By M.R. Conrad. Reposted from Rooted Thinking.
How do you choose your friends? Your mom likely helped you choose your first friends. She probably told the mothers of your classmates, “I want my kids to have good friends so they stay out of trouble.” University professors exhort their students to network to gain connections to move up in their fields. “It’s not what you know but who you know,” the experts often repeat. But left on your own, how do you go about choosing friends? What common interests draw you to other people? What are you looking for in a friendship?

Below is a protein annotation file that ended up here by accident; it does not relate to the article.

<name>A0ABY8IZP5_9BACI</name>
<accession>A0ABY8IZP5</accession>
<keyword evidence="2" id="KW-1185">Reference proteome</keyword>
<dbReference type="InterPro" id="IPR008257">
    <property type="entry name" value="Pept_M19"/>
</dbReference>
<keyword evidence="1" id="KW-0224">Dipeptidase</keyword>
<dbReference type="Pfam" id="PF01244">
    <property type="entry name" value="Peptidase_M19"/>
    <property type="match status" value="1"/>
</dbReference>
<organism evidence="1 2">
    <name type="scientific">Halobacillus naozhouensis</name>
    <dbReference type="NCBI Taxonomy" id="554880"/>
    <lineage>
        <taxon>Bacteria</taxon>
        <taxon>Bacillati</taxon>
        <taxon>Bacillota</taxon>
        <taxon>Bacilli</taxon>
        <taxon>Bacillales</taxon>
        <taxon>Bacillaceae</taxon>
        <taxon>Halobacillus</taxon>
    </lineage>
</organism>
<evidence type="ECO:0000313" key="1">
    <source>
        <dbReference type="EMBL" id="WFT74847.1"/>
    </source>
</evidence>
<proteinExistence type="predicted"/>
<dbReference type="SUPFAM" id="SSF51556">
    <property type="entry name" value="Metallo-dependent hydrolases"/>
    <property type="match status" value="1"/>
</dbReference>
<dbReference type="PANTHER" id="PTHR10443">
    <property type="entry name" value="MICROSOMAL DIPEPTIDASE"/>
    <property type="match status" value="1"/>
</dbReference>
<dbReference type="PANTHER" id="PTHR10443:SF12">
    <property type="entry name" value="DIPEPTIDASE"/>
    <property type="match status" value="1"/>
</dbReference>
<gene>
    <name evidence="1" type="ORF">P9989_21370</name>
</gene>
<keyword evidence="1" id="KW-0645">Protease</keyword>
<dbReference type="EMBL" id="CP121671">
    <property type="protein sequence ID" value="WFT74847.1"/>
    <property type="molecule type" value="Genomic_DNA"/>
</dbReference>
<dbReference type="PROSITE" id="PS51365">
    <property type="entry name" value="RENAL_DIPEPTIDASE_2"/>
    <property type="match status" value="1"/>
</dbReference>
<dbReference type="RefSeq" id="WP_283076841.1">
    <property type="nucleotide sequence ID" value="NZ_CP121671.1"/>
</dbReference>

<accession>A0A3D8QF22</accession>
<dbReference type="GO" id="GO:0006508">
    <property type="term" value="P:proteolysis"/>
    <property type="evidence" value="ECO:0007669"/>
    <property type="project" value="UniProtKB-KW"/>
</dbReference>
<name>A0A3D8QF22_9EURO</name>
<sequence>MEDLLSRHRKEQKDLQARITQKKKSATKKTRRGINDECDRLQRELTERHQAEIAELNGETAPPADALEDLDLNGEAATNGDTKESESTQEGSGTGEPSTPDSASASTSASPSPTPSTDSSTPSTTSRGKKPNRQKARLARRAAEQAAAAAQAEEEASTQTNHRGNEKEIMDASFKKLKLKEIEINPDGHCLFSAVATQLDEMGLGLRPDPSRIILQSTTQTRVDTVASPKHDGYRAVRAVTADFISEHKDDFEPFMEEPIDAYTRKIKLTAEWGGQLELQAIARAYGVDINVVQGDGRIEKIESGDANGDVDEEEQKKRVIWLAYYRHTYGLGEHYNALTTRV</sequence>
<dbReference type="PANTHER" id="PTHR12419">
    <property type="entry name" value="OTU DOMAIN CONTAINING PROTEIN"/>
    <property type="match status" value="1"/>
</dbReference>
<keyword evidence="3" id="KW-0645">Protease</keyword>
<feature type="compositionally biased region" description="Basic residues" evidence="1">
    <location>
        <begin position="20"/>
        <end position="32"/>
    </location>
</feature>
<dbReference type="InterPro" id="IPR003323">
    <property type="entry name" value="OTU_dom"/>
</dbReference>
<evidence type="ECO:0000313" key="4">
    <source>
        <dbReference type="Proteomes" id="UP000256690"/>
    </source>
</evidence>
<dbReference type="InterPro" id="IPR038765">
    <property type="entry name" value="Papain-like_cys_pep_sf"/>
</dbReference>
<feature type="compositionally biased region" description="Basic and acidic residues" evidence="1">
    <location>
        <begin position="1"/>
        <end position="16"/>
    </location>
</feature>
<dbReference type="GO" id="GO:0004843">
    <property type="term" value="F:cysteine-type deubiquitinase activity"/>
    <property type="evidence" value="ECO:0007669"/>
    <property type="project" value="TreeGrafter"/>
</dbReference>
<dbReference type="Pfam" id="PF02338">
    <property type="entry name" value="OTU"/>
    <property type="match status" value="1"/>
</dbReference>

Timeless Truths for Choosing Friends
At age 25, Henry Martyn boarded a ship for India.1 You might call him the “Father of Tentmaking Missions.” Nobody calls him that, but that’s what he did in 1806 long before tentmaking trended in missiological circles. He took a job as an Anglican chaplain for the East India Company so he could take the gospel to countries in Asia and the Middle East that did not welcome missionaries. Arriving in Calcutta, Martyn traveled north to Serampore to befriend William Carey and his team of Baptists.